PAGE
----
The Different Types of Topical Steroids for Treating Eczema

A variety of prescription or over-the-counter (OTC) topical steroids can effectively help treat eczema. Depending on the severity of symptoms and individual needs, your healthcare provider will help you determine what strength or concentration is needed and whether you require a cream, lotion, or ointment.

This article reviews different types of topical steroid medications and what you can expect when using them.

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The Kinds of Topical Steroids Available

There are a number of types of topical steroids available by prescription, as well as hydrocortisone acetate 1% cream, which is available over the counter without a prescription.

Topical steroids are available in a variety of medications, strengths, and vehicles. Some medications are more potent (stronger given the same amount of medication), in higher concentrations, or are placed in a different "vehicle" (such as creams, lotions, ointments, etc.), which can affect how strong the topical steroid is.

Topical steroids are useful for treating many allergic skin diseases and pruritus, including atopic dermatitis (also called eczema).

Generally, a doctor will recommend a topical steroid for treating a child's (or adult's) eczema that cannot be controlled with skin moisturizers alone.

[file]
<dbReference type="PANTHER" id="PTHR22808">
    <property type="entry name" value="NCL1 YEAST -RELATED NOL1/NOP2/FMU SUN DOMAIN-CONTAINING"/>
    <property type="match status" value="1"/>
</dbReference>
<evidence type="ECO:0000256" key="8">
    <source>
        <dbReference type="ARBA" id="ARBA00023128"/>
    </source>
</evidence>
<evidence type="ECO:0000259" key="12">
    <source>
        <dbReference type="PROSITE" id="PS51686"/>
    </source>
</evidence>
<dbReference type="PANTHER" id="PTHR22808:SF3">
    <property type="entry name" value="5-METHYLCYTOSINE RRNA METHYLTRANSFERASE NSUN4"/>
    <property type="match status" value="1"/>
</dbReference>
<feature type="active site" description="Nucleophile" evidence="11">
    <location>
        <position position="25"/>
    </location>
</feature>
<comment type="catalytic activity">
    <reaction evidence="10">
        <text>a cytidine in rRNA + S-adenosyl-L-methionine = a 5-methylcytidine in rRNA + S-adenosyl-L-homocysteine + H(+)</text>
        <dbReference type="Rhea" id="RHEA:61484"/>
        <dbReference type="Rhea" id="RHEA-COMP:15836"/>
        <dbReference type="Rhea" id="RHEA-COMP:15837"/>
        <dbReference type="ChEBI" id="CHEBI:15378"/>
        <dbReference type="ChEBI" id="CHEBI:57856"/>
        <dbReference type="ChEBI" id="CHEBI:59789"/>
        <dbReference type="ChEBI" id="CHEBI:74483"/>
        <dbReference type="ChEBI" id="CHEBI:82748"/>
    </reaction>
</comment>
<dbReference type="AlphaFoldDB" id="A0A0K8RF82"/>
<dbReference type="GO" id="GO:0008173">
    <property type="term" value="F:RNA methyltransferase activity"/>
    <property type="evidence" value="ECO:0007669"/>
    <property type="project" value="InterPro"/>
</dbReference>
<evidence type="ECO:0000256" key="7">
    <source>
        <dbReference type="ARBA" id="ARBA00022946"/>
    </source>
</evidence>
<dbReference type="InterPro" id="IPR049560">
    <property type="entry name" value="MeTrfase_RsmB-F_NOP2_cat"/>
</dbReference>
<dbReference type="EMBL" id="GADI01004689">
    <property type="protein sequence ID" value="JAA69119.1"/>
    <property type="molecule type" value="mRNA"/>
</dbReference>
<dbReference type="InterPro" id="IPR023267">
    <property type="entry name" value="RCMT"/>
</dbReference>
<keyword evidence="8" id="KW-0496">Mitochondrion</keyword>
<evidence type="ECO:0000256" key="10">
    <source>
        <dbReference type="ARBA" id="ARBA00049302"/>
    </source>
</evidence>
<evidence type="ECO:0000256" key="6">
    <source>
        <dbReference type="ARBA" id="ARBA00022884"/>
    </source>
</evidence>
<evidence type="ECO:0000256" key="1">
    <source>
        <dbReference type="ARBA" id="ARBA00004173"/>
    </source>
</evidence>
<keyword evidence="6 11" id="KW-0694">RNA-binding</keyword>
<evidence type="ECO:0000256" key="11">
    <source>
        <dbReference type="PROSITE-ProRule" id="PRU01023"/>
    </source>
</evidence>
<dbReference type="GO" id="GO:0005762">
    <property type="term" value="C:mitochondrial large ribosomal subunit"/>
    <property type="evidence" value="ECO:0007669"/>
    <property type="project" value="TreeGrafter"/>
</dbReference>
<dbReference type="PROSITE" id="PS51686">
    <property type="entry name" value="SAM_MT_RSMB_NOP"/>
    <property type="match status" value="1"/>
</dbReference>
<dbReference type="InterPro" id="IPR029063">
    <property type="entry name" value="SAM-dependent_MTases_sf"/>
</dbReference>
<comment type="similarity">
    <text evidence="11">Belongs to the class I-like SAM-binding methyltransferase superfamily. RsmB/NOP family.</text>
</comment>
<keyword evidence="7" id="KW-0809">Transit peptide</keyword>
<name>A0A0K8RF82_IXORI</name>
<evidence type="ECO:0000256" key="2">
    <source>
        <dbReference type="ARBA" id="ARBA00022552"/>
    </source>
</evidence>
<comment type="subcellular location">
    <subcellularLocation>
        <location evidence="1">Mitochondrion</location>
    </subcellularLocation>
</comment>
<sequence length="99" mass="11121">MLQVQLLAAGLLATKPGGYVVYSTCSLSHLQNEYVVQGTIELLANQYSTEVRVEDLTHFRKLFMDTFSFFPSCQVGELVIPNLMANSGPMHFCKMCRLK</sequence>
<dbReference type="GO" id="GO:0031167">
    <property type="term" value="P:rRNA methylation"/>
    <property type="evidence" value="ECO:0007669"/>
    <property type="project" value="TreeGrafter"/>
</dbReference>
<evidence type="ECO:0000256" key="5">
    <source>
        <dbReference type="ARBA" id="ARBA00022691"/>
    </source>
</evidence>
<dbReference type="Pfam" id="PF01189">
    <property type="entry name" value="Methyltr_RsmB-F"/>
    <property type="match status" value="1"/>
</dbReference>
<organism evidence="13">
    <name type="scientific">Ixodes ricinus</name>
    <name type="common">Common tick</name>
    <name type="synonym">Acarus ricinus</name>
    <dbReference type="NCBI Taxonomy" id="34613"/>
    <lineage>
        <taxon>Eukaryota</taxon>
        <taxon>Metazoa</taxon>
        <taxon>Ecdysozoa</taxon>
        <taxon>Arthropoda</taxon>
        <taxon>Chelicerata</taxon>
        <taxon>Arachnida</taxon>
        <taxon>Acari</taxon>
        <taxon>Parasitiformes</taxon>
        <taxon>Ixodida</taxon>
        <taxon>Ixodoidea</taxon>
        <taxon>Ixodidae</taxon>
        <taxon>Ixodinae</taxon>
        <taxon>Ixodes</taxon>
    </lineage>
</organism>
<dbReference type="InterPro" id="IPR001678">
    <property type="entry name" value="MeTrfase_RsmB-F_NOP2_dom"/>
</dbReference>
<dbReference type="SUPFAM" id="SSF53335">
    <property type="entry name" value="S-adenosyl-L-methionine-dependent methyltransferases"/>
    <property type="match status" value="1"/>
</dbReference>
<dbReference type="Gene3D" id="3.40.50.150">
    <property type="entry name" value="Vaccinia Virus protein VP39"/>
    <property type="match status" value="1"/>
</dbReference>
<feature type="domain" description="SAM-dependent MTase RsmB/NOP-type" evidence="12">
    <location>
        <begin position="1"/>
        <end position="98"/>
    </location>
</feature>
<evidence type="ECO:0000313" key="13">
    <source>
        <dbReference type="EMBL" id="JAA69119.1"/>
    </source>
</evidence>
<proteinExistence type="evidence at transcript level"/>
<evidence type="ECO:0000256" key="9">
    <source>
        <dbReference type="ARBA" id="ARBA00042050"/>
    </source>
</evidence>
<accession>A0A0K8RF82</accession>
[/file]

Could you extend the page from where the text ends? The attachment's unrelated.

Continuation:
The Difference Between a Lotion, Cream, and Ointment

The vehicle of the topical steroid influences the strength of the medication. Given the same topical steroid, the following list represents the strengths of the medication, from highest to lowest:

  • Ointment
  • Creams
  • Lotions
  • Solutions
  • Gels
  • Sprays

Topical Steroids That Can Be Used on Children

Because children are more prone to the side effects of topical steroids, lower potency topical steroids should be used whenever possible. Studies suggest that two of the newer topical steroids, Cutivate (fluticasone propionate) and Elocon (mometasone furoate), may be safer for kids since less of the medication is absorbed into the body. They can also be used once as opposed to twice a day. Hydrocortisone and desonide are topical corticosteroids that are approved for infants as young as 3 months old.

Beware of Using High Potency Topical Steroids on Your Face